Students head back to school in West Virginia

Students head back to school in West Virginia

CHARLESTON, W.Va. — Superintendents in West Virginia’s K-12 schools say increasing student achievement, enhancing school safety and transitioning out of the COVID-19 pandemic are among their top priorities as students head back to class this week.

Dr. Sara Lewis-Stankus

The first day of school was Tuesday in Barbour, Braxton, Pocahontas and Upshur counties. Students in Cabell, Calhoun, Pleasants and Randolph counties were back in school Wednesday.

“Everyone is so happy to see the yellow buses, picking up our students and bringing them back. It’s sort of that celebration because all of us have been through so many challenges of the pandemic,” Upshur County Schools Superintendent Dr. Sara Lewis-Stankus told MetroNews.

Lewis-Stankus said she’s hoping for a more “normal” school year.

“What is normal?” She asked. “We’re all trying to redefine that word because we have to be bolder than we were before the pandemic because we have overcome a lot of obstacles.”

But some issues remain county-to-county. Teacher shortages are top of mind. Lewis-Stankus said they’re working to fill the gaps.

Dr. Ryan Saxe

“We’re doing a lot of different options in terms of getting people into the classroom and certified as teachers,” she said. “When you work with children and you influence the future, it’s more than a job.”

Providing students with a quality education also comes with securing school buildings from potential active shooters. Dr. Ryan Saxe, superintendent of Cabell County Schools, said they have measures in place to address those concerns.

“Making sure that all of our schools across the district are receiving security upgrades in the way of safe school entrances,” Saxe said. “We’re also looking at implementing special locking devices for classroom doors.”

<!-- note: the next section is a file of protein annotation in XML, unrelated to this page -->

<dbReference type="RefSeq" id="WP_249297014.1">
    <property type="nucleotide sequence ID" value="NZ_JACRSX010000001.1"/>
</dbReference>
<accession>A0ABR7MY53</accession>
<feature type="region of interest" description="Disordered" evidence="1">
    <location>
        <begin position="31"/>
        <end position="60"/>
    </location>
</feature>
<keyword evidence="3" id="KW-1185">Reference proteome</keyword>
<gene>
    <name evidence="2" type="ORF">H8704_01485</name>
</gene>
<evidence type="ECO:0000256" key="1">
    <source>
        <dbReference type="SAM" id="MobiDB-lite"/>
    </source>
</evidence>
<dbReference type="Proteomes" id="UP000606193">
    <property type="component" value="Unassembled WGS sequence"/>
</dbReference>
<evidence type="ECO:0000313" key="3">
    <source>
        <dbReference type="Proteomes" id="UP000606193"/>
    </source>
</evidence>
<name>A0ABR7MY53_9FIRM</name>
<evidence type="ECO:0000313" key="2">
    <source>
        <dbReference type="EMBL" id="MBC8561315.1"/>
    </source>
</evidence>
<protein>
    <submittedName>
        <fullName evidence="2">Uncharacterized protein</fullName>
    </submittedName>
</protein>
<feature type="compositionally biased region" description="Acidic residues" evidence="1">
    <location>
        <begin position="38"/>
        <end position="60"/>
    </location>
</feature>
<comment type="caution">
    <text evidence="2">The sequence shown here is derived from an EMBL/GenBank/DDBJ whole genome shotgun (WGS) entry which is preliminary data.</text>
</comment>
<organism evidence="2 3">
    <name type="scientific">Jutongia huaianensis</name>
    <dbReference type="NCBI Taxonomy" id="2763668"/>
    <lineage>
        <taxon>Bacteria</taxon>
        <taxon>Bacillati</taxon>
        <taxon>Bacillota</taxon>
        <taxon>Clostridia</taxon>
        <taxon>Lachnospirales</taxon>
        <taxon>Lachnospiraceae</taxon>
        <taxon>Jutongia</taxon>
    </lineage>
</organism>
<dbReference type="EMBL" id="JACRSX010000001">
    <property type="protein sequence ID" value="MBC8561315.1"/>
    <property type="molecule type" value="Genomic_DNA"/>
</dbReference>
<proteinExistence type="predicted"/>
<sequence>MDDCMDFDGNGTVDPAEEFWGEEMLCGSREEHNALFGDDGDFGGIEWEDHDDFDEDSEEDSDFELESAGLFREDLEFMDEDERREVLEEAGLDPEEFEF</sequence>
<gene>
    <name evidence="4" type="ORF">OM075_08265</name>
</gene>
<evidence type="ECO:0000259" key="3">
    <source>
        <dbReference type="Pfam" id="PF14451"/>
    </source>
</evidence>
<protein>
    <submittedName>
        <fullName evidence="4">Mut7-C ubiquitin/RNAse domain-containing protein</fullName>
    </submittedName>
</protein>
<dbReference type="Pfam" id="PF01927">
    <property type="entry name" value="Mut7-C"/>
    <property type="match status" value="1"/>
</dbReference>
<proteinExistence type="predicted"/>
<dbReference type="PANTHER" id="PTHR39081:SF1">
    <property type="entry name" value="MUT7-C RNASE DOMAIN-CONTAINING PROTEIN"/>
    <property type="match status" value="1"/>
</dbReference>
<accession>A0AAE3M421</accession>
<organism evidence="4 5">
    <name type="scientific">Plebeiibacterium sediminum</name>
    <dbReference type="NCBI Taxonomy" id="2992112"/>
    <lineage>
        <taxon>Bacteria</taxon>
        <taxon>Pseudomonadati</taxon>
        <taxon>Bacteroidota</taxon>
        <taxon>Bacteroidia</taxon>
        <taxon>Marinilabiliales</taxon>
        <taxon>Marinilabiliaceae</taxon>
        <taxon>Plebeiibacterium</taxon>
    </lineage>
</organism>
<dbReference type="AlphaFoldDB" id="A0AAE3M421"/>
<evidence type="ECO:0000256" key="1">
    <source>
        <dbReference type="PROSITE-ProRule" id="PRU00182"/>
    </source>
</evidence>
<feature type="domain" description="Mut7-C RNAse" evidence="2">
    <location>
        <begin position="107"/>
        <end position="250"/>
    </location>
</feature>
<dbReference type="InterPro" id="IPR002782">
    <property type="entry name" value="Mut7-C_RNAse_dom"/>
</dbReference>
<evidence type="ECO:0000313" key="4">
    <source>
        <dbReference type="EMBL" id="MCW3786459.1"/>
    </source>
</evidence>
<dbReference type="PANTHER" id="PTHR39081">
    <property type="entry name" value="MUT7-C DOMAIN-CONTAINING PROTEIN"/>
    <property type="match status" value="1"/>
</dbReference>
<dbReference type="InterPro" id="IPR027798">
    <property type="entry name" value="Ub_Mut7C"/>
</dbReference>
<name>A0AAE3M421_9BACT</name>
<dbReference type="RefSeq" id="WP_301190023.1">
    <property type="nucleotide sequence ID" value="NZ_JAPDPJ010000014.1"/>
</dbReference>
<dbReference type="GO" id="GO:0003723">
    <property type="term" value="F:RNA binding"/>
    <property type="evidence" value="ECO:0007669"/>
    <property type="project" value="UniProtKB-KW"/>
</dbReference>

Lewis-Stankus said they held school safety training sessions over the summer.

“In the beginning of the school year, we brought our teachers and staff in for safety training,” she said. “Of course we’re thinking about the social and emotional aspects of teaching and learning as well.”

Barbour County Schools Superintendent Jeff Woofter said he wants to do better on standardized test scores this school year.

Jeff Woofter

“We’re in a pretty good place right now, but we can always improve. We just want to make sure that we serve the students to the best of our ability,” Woofter said.

The first school day back in Barbour County included some minor complaints, but nothing major, Woofter said.

“On the first day, you always have bus issues, you have new enrolls coming in late, just normal things that can happen to throw off your day,” he said.

Students in Boone, Brooke, Doddridge, Gilmer, Lincoln, Mason, Ritchie, Webster, Wirt and Wood counties return to school Thursday.

Grant, Mineral, Pendleton, Tyler and Hardy counties begin the school year Friday.


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